The Vagabond Players is in the full swing of its 97th season with Next to Normal, the Pulitzer Prize and Tony Award winning rock musical, with music by Tom Kitt and lyrics by Brian Yorkey.
Initially, the play paints itself as a rather mundane, modern family drama—in a word: normal. This façade falls away dramatically in the first act, revealing the familial dysfunction and mental instability that make this piece so poignant and unique. The story centers around the mother, Diana (Shannon Wollman), and her struggle with bipolar disorder, chemical dependency, and delusions. As the play progresses, this internal conflict manifests outwardly, as she becomes increasingly distanced from both her husband (Darren McDonell) and daughter (Julia Capizzi).
…this is a highly topical piece that takes an engagingly unsentimental dive into the underbelly of suburban life.
Under the direction of Eric Potter, the cast delivers some laudable performances. Newcomers Julia Capizzi and Chris Jehnert are vocally superb, while McDonell does a well-rounded and convincing portrayal of a devoted husband in a state of powerless desperation. Jim Baxter is “pretty rad” (his words, not mine) as the daughter’s oddly endearing, pot-smoking, high school boyfriend. Unfortunately, the weight of the production falls on Wollman, whose performance as Diana is somewhat uneven. Her best moments are with her various therapists and pharmacologists, all played capably by Tom Burns.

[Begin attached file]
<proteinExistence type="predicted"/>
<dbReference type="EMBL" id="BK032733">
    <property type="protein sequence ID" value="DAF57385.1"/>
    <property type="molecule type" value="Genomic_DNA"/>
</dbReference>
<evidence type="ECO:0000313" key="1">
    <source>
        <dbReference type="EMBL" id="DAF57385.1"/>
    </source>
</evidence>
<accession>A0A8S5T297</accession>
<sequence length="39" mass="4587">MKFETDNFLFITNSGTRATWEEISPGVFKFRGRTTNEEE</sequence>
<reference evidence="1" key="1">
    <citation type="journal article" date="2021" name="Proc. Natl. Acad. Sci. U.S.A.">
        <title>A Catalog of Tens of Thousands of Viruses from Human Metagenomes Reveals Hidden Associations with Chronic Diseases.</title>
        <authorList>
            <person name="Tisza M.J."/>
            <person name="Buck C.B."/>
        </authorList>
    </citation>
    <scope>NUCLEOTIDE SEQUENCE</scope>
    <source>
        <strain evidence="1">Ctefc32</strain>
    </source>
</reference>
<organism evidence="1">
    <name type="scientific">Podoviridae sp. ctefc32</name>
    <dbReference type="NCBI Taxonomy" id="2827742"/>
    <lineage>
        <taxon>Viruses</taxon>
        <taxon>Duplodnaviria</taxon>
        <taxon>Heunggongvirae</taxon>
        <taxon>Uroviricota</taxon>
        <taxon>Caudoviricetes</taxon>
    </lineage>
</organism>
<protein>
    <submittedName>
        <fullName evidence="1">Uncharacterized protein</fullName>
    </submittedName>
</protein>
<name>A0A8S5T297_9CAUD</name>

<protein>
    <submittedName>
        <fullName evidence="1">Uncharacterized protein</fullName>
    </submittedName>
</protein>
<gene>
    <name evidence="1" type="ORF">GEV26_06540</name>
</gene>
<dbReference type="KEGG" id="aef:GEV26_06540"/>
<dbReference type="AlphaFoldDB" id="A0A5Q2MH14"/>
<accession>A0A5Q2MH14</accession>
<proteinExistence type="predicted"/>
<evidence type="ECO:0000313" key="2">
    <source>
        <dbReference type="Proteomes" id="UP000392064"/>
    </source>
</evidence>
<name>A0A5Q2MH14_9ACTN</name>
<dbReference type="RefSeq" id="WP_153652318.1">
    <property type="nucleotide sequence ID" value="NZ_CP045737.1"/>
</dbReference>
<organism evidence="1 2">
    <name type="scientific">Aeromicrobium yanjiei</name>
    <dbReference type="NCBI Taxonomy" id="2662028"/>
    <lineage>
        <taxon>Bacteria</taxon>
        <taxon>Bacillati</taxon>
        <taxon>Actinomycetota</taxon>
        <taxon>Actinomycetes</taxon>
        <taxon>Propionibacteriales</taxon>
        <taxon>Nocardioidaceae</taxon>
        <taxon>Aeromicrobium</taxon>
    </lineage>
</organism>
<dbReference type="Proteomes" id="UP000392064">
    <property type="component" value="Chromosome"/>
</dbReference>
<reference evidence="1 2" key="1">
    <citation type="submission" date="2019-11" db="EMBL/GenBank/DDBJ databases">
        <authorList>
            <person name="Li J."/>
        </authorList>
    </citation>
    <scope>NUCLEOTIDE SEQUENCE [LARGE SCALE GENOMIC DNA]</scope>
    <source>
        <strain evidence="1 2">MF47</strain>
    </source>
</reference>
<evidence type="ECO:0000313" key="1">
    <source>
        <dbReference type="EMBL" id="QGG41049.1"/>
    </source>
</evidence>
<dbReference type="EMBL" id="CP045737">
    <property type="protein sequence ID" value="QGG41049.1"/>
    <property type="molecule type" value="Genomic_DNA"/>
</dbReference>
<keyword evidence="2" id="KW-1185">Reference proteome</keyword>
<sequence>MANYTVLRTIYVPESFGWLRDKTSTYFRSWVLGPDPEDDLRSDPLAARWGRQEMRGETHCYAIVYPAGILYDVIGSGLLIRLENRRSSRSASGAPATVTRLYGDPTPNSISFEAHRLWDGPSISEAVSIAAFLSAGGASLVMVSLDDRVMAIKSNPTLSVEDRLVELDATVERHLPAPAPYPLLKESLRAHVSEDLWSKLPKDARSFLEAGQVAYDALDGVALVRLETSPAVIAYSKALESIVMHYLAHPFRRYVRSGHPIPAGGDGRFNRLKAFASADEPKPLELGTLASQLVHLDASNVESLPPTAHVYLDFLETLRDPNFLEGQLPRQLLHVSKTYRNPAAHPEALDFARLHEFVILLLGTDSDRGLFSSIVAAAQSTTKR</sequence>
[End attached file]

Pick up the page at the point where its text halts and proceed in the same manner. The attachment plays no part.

On opening night, the show was plagued by technical difficulties; it was difficult to hear the actors over the orchestra—even with the use of microphones—and their voices suffered abrupt changes in volume during both scenes and song. This was particularly true of the son (Chris Jehnert)—a pity, since he has one of the strongest singing voices in the cast. One wonders whether, in such an intimate space, amplification is even necessary. Fortunately, this is the sort of issue that will (hopefully) resolve itself over the course of the run.
The costumes (Wil Crowther) give a clear and contemporary sense of character, while the set (Maurice Conn), in its gray-scale symmetry, is functional and cold (“bleak-chic”, if you will), and Charlie Danforth’s lighting design aides the transitions between reality and hallucination.
While most of the big musical numbers occur in the first half, the second act is generally more successful; these intimate scenes (in particular, those between father and child) are less cluttered and more emotionally charged. Despite its imperfections, this is a highly topical piece that takes an engagingly unsentimental dive into the underbelly of suburban life.
Running Time: two and a half hours, with one 15-minute intermission.
Advisory: Due to its subject matter and strong language, Next to Normal is recommended for mature audiences only.
Next to Normal is playing through November 25, 2012 at Vagabonds 806 S Broadway, Baltimore, MD 21231. For information call 410-563-9135 and for tickets click here.